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SeaTac Minimum Wage Initiative Passing by Just 43 Votes

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Elaine Thompson
/
Associated Press
In this Tuesday, Oct. 22, 2013 photo, wheelchair attendants Erick Conley, left, and Sesilia Vaitele assist a pair of passengers heading to an overseas flight at Seattle-Tacoma International Airport, in SeaTac, Wash.

The voter initiative to raise minimum wage to $15 an hour for airport and hotel workers in SeaTac is still undecided.

The initiative was passing by just 43 votes on Tuesday afternoon. And activists say they don’t expect a clear outcome before Thanksgiving due to hundreds of contested ballots in a relatively small electorate. 

“It’s amazing, isn’t it?” said Heather Weiner, spokeswoman for the Yes for SeaTac campaign, which declared a premature victory on election night when the initiative was passing by an 8-point margin.

Weiner said the campaign is still getting used to the mail-in ballot system, and the waiting.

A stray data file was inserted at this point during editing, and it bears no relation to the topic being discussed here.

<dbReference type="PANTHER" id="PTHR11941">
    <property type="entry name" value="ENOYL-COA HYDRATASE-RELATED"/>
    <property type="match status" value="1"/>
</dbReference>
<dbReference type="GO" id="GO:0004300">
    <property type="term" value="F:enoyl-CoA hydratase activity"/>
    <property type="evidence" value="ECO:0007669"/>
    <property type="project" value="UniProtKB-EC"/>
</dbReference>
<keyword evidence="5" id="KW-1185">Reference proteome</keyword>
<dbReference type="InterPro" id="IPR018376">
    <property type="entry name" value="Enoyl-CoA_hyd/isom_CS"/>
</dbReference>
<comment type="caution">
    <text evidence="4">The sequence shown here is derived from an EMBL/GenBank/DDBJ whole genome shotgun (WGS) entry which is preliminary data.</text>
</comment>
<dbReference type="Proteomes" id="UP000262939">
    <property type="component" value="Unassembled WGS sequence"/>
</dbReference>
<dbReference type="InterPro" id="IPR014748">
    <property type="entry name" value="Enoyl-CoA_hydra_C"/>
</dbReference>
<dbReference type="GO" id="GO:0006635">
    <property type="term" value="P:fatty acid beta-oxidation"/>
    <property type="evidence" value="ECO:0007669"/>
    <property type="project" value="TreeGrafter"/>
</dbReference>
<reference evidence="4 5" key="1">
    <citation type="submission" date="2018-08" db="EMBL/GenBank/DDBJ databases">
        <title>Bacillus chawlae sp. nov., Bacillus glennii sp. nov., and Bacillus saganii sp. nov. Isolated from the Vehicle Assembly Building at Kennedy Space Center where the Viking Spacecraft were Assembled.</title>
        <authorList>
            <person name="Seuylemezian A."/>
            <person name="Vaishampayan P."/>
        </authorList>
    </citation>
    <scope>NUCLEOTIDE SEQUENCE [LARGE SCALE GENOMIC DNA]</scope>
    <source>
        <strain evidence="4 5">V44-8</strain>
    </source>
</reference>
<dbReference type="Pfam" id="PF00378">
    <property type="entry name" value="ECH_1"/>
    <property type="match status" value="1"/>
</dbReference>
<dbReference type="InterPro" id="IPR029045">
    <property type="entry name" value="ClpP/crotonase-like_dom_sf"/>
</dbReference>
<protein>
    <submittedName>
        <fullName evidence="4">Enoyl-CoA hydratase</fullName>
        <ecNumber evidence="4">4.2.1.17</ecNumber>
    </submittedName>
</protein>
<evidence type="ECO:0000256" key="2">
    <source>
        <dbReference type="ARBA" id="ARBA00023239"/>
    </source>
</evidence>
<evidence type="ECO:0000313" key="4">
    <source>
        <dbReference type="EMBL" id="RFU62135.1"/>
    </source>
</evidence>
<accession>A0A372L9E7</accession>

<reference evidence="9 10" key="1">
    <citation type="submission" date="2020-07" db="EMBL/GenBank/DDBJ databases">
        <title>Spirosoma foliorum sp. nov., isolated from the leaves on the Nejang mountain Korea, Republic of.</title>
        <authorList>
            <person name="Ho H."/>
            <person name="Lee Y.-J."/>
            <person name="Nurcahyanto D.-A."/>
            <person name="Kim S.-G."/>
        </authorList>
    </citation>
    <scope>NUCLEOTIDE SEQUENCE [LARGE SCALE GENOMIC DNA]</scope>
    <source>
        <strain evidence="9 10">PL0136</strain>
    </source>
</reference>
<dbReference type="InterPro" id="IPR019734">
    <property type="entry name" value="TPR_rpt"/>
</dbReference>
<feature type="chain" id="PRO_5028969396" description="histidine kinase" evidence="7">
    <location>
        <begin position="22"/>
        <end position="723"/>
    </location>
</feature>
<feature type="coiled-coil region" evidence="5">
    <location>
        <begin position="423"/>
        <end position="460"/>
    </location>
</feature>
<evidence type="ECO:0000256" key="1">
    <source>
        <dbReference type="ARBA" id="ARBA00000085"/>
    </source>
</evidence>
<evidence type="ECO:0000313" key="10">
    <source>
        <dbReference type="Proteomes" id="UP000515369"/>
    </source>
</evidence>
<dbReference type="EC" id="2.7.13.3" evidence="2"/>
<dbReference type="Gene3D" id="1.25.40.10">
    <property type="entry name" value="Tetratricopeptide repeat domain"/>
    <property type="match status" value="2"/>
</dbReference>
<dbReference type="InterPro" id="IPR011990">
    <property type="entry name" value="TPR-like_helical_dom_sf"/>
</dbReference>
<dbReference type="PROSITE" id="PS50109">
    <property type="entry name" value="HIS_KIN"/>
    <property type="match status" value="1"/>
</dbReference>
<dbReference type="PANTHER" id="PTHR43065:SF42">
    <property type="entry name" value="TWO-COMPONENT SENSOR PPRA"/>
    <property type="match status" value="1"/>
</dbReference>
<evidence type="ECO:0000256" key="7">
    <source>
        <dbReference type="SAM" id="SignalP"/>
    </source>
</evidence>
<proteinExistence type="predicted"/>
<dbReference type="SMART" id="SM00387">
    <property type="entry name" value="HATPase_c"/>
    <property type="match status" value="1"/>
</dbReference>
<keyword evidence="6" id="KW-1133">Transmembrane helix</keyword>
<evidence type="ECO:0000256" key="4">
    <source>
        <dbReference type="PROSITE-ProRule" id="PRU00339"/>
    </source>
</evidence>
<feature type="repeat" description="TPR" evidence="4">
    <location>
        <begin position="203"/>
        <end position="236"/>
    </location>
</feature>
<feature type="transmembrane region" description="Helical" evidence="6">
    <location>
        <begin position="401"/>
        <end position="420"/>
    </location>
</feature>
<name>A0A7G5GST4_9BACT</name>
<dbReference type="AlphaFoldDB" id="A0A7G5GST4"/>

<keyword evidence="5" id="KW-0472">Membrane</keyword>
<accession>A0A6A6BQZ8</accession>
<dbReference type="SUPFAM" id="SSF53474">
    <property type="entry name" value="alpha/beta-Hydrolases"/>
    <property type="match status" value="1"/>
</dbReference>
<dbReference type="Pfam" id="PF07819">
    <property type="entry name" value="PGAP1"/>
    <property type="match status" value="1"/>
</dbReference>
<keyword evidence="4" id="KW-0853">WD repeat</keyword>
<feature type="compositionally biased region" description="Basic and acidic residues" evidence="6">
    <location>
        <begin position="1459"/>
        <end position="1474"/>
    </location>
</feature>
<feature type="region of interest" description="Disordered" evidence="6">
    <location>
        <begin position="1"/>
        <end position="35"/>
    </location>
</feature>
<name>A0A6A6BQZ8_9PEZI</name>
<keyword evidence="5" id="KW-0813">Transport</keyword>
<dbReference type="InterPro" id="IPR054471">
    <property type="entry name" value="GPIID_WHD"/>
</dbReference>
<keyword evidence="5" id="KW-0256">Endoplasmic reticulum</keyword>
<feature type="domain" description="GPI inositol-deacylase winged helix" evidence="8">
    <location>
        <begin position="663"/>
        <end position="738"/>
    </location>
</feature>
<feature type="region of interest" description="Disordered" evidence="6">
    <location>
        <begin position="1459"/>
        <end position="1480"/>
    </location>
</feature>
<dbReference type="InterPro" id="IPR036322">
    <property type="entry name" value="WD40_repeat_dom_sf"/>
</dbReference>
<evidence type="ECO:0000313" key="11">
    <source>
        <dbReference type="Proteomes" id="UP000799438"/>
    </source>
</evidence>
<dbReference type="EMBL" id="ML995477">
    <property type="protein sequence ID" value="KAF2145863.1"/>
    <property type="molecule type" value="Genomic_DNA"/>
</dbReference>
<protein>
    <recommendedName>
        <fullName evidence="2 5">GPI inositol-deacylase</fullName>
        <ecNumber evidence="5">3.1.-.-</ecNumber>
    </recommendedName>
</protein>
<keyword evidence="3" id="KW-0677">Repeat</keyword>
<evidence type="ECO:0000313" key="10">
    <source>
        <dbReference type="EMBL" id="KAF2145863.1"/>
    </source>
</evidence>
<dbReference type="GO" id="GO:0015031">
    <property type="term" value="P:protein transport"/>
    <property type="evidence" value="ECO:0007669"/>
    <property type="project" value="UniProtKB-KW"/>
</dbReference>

“We’re feeling very patient as the ballots come in, and we expect it will be like this for the next couple of days," she said. 'Every day at 4:30, we set out clocks and check the count.”

With the margin so narrow, both sides are contesting ballots that appear to have been improperly signed. And those votes could swing the measure one way or another.

Last week, several parties filed a lawsuit in federal court in response to the initiative. The suit filed by Alaska Air, the Washington Restaurant Association, and airport concessionaire Filo Foods claims paying $15 an hour with sick leave for hotel and airport workers would place an unreasonable burden on Seatac businesses and City Hall. 

Supporters say similar measures exist in other communities including Los Angeles and San Jose, California.

Bellamy Pailthorp covers the environment beat for KNKX, where she has worked since 1999. From 2000-2012, she covered the business and labor beat. Bellamy has a deep interest in Indigenous affairs and the Salish Sea. She has a masters in journalism from Columbia University.
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